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Pedersen v. Bio-Medical Applications of Minnesota

United States District Court, D. Minnesota

January 10, 2014

Lisa Pedersen, Plaintiff,
v.
Bio-Medical Applications of Minnesota d/b/a Fresenius Medical Care, Defendant

Kaarin S. Nelson, V. Joshua Socks, Clayton D. Halunen, Halunen & Associates, Minneapolis, Minnesota, for Plaintiff.

Marko J. Mrkonich, Rhiannon C. Beckendorf, Sarah J. Gorajski, Littler Mendelson, P.C., Minneapolis, Minnesota, for Defendant.

OPINION

Page 935

MEMORANDUM OPINION AND ORDER

RICHARD H. KYLE, United States District Judge.

INTRODUCTION

Plaintiff Lisa Pedersen alleges in this action that her former employer, Defendant Bio-Medical Applications of Minnesota d/b/a Fresenius Medical Care (" BMA" ), a dialysis company, terminated her employment after she reported that certain blood samples had been improperly handled. She asserts a single claim under the Minnesota Whistleblower Act (" MWA" ), Minnesota Statutes § 181.932. BMA now moves for summary judgment. For the reasons that follow, its Motion will be granted.

BACKGROUND

The pertinent facts are undisputed. BMA operates dialysis clinics throughout Minnesota, serving individuals suffering from " end-stage renal disease." BMA's patients typically require treatment two or three times per week, with each treatment lasting three to four hours.

Part of the treatment process for a dialysis patient involves monitoring the levels of certain substances in the patient's blood. To accomplish this, BMA staff members draw blood from the patient and ship it to an independent laboratory, Spectra Laboratories, Inc. (" Spectra" ), for processing, after which Spectra sends the results back to BMA. Blood drawn by BMA must be refrigerated until it is packaged, in an insulated box with ice packs, and shipped to Spectra via overnight delivery; blood that rises above 46 degrees can be " compromised"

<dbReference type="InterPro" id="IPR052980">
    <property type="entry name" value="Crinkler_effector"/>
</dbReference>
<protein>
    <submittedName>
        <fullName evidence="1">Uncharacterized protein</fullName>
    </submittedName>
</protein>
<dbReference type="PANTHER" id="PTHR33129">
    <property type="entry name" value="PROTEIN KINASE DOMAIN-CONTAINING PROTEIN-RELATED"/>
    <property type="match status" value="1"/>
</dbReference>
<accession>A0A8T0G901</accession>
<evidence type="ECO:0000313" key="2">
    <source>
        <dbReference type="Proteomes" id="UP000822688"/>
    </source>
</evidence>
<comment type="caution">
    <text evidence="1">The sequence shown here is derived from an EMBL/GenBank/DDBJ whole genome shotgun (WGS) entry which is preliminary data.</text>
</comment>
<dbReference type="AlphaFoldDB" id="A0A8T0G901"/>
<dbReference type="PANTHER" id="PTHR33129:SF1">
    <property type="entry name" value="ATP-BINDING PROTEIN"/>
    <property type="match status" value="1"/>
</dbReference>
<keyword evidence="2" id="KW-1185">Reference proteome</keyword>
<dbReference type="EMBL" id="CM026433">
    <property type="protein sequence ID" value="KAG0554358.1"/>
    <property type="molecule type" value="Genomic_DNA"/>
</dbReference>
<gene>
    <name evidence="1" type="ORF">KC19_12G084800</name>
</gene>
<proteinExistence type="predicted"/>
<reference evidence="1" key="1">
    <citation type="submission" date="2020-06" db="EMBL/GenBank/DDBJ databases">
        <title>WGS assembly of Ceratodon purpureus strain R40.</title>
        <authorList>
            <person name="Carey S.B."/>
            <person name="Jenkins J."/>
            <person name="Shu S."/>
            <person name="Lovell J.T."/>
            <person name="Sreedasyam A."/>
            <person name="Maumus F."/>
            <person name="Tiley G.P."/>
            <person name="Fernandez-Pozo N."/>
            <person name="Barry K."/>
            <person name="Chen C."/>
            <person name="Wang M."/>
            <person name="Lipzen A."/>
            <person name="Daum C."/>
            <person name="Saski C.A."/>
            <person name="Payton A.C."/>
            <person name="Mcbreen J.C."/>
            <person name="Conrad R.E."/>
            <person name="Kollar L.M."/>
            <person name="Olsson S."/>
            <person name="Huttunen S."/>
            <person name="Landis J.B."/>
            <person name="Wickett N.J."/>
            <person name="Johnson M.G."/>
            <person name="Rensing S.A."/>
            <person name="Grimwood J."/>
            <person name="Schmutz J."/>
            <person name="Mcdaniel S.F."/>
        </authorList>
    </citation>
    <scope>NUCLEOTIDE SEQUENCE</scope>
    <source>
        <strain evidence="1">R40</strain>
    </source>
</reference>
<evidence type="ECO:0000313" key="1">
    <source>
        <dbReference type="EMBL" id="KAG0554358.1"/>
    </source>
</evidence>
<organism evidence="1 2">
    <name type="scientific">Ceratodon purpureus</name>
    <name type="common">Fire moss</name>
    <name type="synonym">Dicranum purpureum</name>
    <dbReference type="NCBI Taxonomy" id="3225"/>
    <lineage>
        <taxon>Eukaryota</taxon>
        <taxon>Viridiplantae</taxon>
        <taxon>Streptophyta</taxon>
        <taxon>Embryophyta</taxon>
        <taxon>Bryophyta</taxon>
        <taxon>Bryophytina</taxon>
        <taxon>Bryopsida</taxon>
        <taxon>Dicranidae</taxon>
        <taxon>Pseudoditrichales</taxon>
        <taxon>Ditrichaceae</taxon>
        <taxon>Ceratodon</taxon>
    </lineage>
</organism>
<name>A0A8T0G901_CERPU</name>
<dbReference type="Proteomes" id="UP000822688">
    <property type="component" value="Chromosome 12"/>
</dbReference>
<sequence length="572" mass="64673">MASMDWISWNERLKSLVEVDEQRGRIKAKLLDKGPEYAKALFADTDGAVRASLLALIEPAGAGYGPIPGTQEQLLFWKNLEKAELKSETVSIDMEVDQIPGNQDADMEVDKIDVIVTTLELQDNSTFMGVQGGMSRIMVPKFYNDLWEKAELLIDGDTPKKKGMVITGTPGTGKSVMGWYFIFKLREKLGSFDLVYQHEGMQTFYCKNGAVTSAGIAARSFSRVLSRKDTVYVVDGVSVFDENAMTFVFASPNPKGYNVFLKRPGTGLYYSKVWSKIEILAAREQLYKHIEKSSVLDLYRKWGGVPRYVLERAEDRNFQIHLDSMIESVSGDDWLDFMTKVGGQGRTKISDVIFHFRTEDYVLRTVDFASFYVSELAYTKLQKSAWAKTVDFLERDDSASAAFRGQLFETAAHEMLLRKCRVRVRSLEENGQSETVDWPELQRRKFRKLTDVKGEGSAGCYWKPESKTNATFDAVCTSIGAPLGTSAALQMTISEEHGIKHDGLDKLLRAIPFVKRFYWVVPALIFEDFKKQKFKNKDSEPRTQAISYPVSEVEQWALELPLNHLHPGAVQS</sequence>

Page 936

and provide inaccurate testing results, potentially leading to dangerous (possibly fatal) consequences. Blood samples that have been improperly stored, however, are not necessarily redrawn from the patient. Rather, BMA staff will check to see if the samples are still cool and, if so, repackage them properly and ship them to Spectra. BMA will then compare Spectra's results to the patient's prior laboratory results, and only if the results are skewed will BMA redraw the patient's blood for analysis.

In 2007, BMA hired Pedersen as a Patient Care Technician (PCT), assisting patients during their dialysis treatments. Because she enjoyed the work and hoped to advance her career, she completed additional schooling to become a licensed practical nurse (LPN) and, later, a registered nurse (RN). After becoming an RN, Pedersen began working for BMA as a per diem nurse, working with BMA's contracted nephrologists [1] to provide direct patient care. Eventually, though, she sought a more regular hourly schedule and began working at BMA's clinic on Park Avenue in Minneapolis. There, she reported to Clinic Manager Jennifer Bard who, in turn, reported to Area Manager Celestine Kienzle. She also occasionally covered shifts at other BMA clinics, including one in Shakopee, Minnesota.

On the morning of April 12, 2012, a PCT (Yolanda Doss) discovered that blood drawn the previous day in the Shakopee clinic had not been picked up by Federal Express and had instead been left overnight, packed with ice but in the wrong type of shipping box, in the clinic's front lobby. Pedersen, who arrived to work at the Shakopee clinic at 5:30 am on April 12, also was told by several patients that blood samples had been " left out again." Doss touched the specimens and noted they were still cool, refrigerated them, and then repackaged them in the correct box and sent them to Spectra. There is no evidence in the record indicating the samples ever exceeded 46 degrees.

On April 13, the Manager of the Shakopee clinic, Joelle Ince, learned about the samples that had been left out overnight on April 11. She called her Area Manager (Kienzle), who told her to contact Spectra. Ince did as she was told but inadvertently called " Allina's" [2] blood lab rather than Spectra. Allina informed her that ...


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